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Virginia is the First State in the Nation to Approve COVID-19 Workplace Safety Standards 

by Carrie H. Grundmann

Published: July, 2020

Submission: July, 2020

 



Yesterday, Virginia approved temporary emergency workplace safety standards related to COVID-19, making it the first state in the nation to do so. While final language has yet to be approved, the standards are expected to go into effect in late July and will remain in effect for six months unless extended pursuant to state law. A current draft of the regulations is available here.
 
In large measure, the regulations codify and make mandatory certain safety standards that experts have been recommending for some time. For example, if an employer has not already done so, the regulations require employers to develop a number of workplace policies, including:
  • how employees should report to their employer when they are experiencing symptoms of COVID-19;
  • when to allow a known or suspected COVID-19-positive employee to return to work;
  • mandatory social distancing policies and/or requiring the use of personal protective equipment where social distancing is not possible; and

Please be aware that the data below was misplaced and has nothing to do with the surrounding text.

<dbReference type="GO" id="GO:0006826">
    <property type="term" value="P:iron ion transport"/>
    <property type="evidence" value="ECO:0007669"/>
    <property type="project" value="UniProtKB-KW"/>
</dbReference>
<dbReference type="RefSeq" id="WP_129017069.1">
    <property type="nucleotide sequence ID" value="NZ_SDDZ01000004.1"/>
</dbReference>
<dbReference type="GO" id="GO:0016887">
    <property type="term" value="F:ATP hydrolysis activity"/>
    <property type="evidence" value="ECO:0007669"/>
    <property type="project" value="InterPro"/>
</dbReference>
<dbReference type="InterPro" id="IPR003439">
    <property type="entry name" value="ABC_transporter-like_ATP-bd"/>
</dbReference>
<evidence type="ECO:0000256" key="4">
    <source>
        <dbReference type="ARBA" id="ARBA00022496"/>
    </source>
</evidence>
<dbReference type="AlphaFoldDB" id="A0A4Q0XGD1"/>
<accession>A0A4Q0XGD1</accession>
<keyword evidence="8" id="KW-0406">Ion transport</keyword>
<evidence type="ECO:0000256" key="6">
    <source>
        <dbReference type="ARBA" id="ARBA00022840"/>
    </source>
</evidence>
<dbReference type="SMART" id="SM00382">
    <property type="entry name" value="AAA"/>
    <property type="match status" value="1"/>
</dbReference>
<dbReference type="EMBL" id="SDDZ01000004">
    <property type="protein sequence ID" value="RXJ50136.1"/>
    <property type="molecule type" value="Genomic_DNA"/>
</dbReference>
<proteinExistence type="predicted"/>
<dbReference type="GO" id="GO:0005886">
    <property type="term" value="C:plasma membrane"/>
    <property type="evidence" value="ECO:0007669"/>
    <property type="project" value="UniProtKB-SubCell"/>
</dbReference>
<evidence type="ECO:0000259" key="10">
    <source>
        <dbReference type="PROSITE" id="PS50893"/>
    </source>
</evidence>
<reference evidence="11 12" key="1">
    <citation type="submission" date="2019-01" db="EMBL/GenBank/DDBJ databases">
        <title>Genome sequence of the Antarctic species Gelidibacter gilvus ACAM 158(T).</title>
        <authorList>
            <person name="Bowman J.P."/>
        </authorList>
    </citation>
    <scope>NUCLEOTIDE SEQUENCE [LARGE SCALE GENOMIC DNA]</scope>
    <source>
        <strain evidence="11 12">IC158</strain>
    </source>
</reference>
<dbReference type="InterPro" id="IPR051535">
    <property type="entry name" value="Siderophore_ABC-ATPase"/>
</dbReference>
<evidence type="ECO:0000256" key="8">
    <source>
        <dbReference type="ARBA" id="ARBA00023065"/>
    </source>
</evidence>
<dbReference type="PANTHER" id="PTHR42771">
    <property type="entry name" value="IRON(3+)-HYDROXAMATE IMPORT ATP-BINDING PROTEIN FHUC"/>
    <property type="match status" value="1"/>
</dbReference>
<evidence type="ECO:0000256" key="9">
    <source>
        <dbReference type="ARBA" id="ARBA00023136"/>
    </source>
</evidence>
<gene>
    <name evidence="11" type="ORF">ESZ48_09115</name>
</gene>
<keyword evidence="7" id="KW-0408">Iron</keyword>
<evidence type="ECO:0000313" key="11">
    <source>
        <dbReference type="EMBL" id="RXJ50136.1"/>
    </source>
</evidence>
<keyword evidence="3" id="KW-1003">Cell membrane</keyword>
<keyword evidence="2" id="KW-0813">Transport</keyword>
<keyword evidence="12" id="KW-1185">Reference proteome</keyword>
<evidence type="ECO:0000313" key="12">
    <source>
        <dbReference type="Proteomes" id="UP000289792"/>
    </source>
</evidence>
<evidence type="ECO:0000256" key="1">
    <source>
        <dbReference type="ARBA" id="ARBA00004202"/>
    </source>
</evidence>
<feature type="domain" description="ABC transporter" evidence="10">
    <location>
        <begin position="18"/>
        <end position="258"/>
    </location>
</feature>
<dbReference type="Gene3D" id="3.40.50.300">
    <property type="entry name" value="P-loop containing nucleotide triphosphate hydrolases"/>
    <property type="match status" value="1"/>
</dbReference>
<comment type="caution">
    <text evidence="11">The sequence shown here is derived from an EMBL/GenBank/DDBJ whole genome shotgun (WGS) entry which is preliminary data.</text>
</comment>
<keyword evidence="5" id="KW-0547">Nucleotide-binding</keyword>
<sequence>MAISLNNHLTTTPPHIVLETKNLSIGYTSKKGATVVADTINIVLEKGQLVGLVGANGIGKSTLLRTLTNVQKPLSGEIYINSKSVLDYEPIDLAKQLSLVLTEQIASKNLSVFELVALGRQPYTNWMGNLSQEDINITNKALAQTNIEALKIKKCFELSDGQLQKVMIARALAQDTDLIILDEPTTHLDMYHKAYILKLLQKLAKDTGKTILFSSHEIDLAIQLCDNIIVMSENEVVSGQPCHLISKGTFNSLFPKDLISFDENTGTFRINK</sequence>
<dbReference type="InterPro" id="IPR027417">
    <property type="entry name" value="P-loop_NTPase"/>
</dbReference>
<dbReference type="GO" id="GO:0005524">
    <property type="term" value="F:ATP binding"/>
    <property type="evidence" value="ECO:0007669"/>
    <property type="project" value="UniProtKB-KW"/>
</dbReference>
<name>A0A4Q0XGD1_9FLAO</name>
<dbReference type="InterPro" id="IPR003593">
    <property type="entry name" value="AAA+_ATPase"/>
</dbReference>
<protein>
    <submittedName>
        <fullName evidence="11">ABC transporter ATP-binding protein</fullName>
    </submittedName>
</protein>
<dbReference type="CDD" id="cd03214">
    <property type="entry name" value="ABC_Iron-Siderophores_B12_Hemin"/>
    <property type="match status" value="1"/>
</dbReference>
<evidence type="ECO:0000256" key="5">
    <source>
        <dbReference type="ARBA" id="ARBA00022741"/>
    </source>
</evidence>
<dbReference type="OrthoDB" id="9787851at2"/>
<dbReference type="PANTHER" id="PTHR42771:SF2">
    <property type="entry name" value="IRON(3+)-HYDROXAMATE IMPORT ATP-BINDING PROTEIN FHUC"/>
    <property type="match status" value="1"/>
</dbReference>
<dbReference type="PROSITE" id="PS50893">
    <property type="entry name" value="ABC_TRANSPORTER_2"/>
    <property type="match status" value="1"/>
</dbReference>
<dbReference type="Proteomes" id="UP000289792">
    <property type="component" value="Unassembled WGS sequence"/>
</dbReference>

• disinfection of communal spaces.

The regulations classify jobs by risk level and obligate employers to identify the risk level for a given employee or class of employees. All employers will need to conduct a COVID-19 disease workplace hazard assessment to determine the risk level of their employees, and employers need to certify in writing that it has been completed. The risk level dictates what steps the employer needs to take related to preventing the spread of COVID-19. Some high and medium-risk employers will need to develop and implement a written Infectious Disease Preparedness and Response Plan. High-risk employers also will need to train employees on certain COVID-19-related protocols. The Virginia Department of Labor and Industry has said it will be publishing infectious disease preparedness response plan templates and training guidance on its website.
 
An important and relatively novel development concerns notifying employees of positive COVID-19 cases. When effective, the regulations will require employers to notify all employees within 24 hours if the employer is notified of a positive COVID-19 test by an employee, a subcontractor employee, a contract employee, a temporary employee, or any person who was present at the place of employment in the 14 days prior to the positive test.

Because this regulation is being adopted as part of the Virginia Occupational Safety and Health codes, failure to abide by these regulations may subject employers to an increased risk of workers' compensation claims related to COVID-19.
 
Employers with questions about these regulations or the impact on their business should contact counsel.


 

 



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